4 Summer Activities That Could Affect Your Taxes
by Susannah McQuitty
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Ah, summer: The season of weddings, vacations, extra time to pick up pocket money, and much-needed breaks.
Of course, we're already thinking about next year's returns, and not just because we're a bunch of tax nerds. Here's how four of the most common summer activities will likely affect your taxes next year.
I just got married—will that affect my taxes?
Weddings are wonderful events that come with long to-do lists, and the months following are no different.
First, you've got to change your name (if you plan to) with the Social Security Administration (SSA), because your name should be the same on your tax return as it is with the SSA. You can use Form SS-5 to officially change your name.
Next, you’ll need to decide which married filing statues you will change to. There are two to choose from: married filing jointly and married filing separately. If you decide to file jointly, you’ll have access to new tax breaks and possibly a different tax bracket, so your choice matters. Be sure to think it over and pick the best status for you and your spouse. When you come back to 1040.com to file your taxes next year, you’ll be able to select your new status once you begin the filing process.
Once you’ve picked a filing status, you should double-check your tax withholding at work. New tax breaks and tax brackets might mean your employer needs to withhold more or less taxes per paycheck. Even if you file separately, it's a good idea to check on your withholding at least once a year. Check with your employer on how to process a W-4.
Finally, you’ll also need to report any updates to your mailing address with the United States Postal Service, your employer, and the IRS. That way, all your tax documents are sure to go to the right place.
Before the end of the year, newlyweds should:
- Make name changes with the SSA
- Determine filing status
- Double-check tax withholding
- Update mailing addresses
Can I get tax breaks by sending by kids to summer day camp?
The kids need an outlet, and you need a break. What better way to do that than dropping them off at day camp? Not only are they a great help for working parents in the summer, but day camps could also help boost your tax breaks.
The Child and Dependent Care Credit (CDCC) helps parents manage childcare expenses. Day camp costs can count towards that credit amount, so keep good records of your childcare expenses to maximize your credit next year.
Don’t get too carried away, though. Overnight camps don’t count towards the CDCC.
Summer day camp costs may count towards the Child and Dependent Care Credit.
Will getting a part-time job change my taxes next year?
Want to turn that extra free time into more money this summer? A part-time job is a great way to do that, and, of course, any extra income is going to alter your taxes a bit.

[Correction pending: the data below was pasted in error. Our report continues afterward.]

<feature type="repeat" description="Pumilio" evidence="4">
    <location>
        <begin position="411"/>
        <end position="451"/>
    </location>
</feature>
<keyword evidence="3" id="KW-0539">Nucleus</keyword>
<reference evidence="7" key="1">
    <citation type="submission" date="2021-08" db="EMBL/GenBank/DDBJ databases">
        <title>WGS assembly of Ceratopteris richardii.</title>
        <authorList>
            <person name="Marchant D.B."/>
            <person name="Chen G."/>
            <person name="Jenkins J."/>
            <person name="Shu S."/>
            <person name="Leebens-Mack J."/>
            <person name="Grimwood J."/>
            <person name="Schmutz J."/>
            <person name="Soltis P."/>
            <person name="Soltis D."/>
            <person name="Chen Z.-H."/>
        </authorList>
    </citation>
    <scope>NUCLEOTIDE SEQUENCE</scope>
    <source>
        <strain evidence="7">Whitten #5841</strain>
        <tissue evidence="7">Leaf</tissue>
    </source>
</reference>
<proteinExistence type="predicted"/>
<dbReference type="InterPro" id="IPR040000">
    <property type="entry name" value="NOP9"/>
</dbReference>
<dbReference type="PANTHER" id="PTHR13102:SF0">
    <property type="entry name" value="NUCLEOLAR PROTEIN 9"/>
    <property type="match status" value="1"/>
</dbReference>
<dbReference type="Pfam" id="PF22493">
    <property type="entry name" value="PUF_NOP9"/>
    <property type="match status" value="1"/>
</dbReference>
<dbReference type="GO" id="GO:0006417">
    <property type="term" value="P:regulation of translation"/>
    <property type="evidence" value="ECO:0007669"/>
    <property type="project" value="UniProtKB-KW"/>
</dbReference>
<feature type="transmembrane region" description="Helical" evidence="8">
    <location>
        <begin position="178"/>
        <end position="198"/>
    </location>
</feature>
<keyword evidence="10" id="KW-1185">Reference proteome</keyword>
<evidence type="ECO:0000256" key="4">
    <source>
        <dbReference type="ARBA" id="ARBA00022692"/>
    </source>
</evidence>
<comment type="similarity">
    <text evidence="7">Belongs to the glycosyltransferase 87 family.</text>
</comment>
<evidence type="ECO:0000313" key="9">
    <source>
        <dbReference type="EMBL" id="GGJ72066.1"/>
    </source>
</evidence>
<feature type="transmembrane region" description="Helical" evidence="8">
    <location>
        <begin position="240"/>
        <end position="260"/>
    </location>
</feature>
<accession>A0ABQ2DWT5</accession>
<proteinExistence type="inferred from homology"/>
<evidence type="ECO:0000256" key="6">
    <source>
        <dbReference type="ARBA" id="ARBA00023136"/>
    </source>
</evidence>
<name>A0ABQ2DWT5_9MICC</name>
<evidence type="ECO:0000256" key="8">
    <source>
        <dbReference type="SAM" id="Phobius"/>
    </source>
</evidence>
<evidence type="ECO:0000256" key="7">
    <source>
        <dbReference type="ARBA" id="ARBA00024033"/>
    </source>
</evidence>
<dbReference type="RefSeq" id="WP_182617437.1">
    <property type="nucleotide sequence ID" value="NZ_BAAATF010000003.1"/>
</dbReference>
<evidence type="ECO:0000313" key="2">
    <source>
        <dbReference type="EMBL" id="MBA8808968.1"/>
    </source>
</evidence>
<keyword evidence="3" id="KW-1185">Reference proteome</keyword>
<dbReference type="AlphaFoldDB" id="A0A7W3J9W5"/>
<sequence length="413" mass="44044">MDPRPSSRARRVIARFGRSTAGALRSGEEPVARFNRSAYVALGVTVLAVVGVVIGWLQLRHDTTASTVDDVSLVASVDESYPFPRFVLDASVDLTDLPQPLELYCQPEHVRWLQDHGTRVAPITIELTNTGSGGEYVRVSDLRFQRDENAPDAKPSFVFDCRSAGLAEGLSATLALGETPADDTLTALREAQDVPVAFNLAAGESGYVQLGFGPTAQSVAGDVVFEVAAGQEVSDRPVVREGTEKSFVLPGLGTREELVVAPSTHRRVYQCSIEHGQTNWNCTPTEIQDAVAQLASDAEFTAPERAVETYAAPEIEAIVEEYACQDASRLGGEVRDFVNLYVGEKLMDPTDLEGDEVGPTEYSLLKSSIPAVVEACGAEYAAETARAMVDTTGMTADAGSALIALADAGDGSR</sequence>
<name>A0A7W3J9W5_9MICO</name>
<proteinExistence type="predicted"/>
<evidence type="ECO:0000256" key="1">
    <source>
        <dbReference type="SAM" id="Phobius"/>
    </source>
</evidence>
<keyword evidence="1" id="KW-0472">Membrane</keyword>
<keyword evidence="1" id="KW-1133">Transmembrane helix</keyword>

Part-time work doesn't usually complicate your taxes. Your employer will withhold taxes, and you’ll get a W-2 next January to file with your tax return.
However, one thing to be aware of is your current tax bracket and how earning a bit more money might affect your taxes. If a part-time job puts you in a higher tax bracket, you'll owe a larger percentage of your total income.
So, what about people who aren't required to file a tax return? It’s still a good idea to file, because that's the only way to claim your refund (if you qualify for one).
Part-time work is usually simple for your taxes. Double-check your tax bracket to see if the extra income will affect your tax rate. Also, even if you aren’t required to file a tax return, you’ll have file anyway to claim a refund.
How different are taxes for jobs like DoorDash, Uber, and other side gigs?
Maybe working part-time isn’t for you, but let’s say you’re doing a lot of driving and want to monetize that with a ride-share platform. Working a side-gig is a great way to make a little extra money during the summer, but make sure you’re covering your taxes, too.
Gig workers make estimated tax payments every three months to cover their tax liability. This is because you don’t have an employer withholding taxes from your income.
Even if you’re only working during the summer, you’ll need to at least make a quarterly tax payment by September 15, 2021. If you pay more than you owe, the overflow will be returned to you via a refund. If you pay less than you owe, the full amount will be due April 15, 2022.
If you work a side gig, make sure you pay quarterly taxes in September and keep good records to file your return next year.
How can I get a better idea of my tax situation?
Whatever you may be busy doing this summer, it helps to get a sneak peek at next year's taxes.
You can use our handy tax calculator to check out how your taxes are doing. Planning ahead helps you adjust if you need to—which means fewer surprises at tax time.
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